It's amazing to me how our minds can be trained to think like this. At first it was such a conscious effort to stop and redirect my thoughts towards compassion and patience. But slowly over time it is becoming a habit. I hope that I can help to teach Aly to be patient and caring for those around her. And the best way to teach her is to model it myself.

Saturday, November 9, 2013

Why I Gladly Pay Taxes To Support Welfare

"I am tired of other people living better than I do, on MY dime!"

Ughghg. I am so sick of hearing this (mainly from my Republican/Tea Party friends). They perceive that people living on assistance have an easy life. After all, they are obviously not working, right? If I didn't have to go to work and could sit on my bum eating bon bons all day, life would be awesome!

But that's not what life on assistance is like. Sure, there may be a scammer here or there, but the reality is not pretty for most people on assistance. We like to hold up the example of the fraudsters and claim everyone is just like them. But that would be like saying Fred Phelps represents most Christians, or that Lady Gaga is a what most 30-yr old women are like.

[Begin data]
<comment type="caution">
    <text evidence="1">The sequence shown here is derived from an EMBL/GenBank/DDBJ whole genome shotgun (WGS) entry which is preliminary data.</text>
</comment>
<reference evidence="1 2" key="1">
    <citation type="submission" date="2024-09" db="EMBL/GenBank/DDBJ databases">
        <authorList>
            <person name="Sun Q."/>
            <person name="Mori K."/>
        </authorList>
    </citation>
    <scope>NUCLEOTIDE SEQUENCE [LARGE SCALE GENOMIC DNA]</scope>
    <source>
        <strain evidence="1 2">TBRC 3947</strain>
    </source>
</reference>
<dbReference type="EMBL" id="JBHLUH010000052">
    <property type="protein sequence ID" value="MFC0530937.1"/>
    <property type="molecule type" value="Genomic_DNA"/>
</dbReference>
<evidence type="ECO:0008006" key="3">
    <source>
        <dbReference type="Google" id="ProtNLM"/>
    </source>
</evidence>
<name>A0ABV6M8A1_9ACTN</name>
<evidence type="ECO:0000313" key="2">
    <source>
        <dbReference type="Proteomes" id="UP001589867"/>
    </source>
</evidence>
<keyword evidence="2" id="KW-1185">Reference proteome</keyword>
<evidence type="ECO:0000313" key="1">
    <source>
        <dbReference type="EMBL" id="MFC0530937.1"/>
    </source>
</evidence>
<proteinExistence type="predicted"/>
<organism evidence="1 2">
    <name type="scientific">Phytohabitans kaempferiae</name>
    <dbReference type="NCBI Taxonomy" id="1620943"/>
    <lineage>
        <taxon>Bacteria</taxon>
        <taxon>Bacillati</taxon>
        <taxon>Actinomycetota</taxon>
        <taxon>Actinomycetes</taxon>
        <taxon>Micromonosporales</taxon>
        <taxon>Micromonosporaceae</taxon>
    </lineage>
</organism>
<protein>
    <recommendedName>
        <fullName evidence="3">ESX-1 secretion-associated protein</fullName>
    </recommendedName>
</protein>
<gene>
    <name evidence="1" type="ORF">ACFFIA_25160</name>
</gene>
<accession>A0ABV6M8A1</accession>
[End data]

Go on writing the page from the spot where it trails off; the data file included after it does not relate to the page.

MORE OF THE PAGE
I would hope we can all agree on assistance for the elderly and disabled. As a civilized society, I don't feel we should be seeing our elders living on the streets, or our disabled locked away in institutions. What seems to really burn people up are the "fraudsters" and "moochers." So how many people on assistance are scamming the system? This federal study says 91% of all assistance recipients are either 1) elderly (53%), 2) disabled (20%), or 3) working-poor (18%). Ok, then that means 9% of the recipients are able-bodied and should be working, right? Except the majority of that 9% is receiving unemployment benefits (meaning they did work at some point), receiving medical assistance, Social Security survivor's benefits, or Social Security retirement benefits for those 62-64 years old. It is approximately 2% or less that are receiving some kind of assistance that are otherwise able-bodied and able to find employment.

It is easy to hid behind generic statistics and not see the reality of a situation. So I will break down my "reality" using actual data for the county where I live. I am in Jackson County, MO. The average household income for four people is $71,200. Typically this means two adults earning $35,600 ($17/hr roughly) each and two children. To qualify for assistance, the entire household must be earning much less than the average. Let's say we have two adults each working for minimum wage and together they earn $30,576 per year. This is less than half of the average, so surely they would qualify for some assistance. Let's see: